1..........Wal-Mart.................Retail.....................................1,800,000
2..........Kelly Services .........Staffing/Temporary Help..........750,000
3..........McDonald's ............Fast Food .................................465,000
4.........UPS......................... Express Delivery........................ 428,000
5.........IBM..........................Computer Hardware..................355,766
6.........Home Depot............Home Retail.................................345,000
7.........Target......................Retail...........................................338,000
8.........Citigroup.................Banking........................................337,000
9......General Electric.........Leasing & Finance.......................319,000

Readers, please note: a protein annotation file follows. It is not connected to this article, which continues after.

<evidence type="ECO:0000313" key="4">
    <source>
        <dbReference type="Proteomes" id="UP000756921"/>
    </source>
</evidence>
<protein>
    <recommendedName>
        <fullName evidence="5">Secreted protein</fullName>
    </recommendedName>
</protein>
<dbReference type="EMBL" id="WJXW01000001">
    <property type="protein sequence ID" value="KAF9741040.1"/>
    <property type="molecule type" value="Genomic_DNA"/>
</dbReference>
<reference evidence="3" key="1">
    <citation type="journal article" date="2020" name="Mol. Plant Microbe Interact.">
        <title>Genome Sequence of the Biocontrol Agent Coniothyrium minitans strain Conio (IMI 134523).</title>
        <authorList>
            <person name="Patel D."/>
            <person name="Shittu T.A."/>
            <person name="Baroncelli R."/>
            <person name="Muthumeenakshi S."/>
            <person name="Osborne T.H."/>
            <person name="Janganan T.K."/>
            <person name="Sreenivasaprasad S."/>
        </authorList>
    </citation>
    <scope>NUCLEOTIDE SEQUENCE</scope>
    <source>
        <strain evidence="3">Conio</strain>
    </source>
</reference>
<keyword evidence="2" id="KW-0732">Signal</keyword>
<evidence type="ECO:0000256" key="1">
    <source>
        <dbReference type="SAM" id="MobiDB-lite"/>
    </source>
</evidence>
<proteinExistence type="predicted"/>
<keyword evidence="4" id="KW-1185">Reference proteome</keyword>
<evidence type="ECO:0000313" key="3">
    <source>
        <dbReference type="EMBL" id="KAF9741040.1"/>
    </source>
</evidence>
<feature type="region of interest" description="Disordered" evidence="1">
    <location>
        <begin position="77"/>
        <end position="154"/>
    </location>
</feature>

10.......AT&T.......................Staffing/Telephone Service...........302,770
jobs.lovetoknow.com...


Not a pretty picture is it?

How long can a nation last that is top heavy in dead weight with over 25% to 30% dealing with government paperwork or employed by the government, especially when it is a nation of uneducated shop keepers and burger flippers.



posted on Dec, 8 2010 @ 09:47 PM
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Originally posted by WatchRider
Now the Chinese have the mantle of power for space travel and are basically taking on where the USA dare not go...


They just barely orbited a human.



posted on Dec, 9 2010 @ 05:03 AM
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Originally posted by curioustype
reply to post by tristar
 


Since this thread is titled "The Decline and Fall of the American Empire" I think the debate is focused around the collapse of foreign/global influence by the USA (economically and strategically) as opposed to maintenance/collapse of the USA as a nation/state?

e.g. British empire collapsed, Britain collapsing - slightly different issue/debates - or are they (devolution)?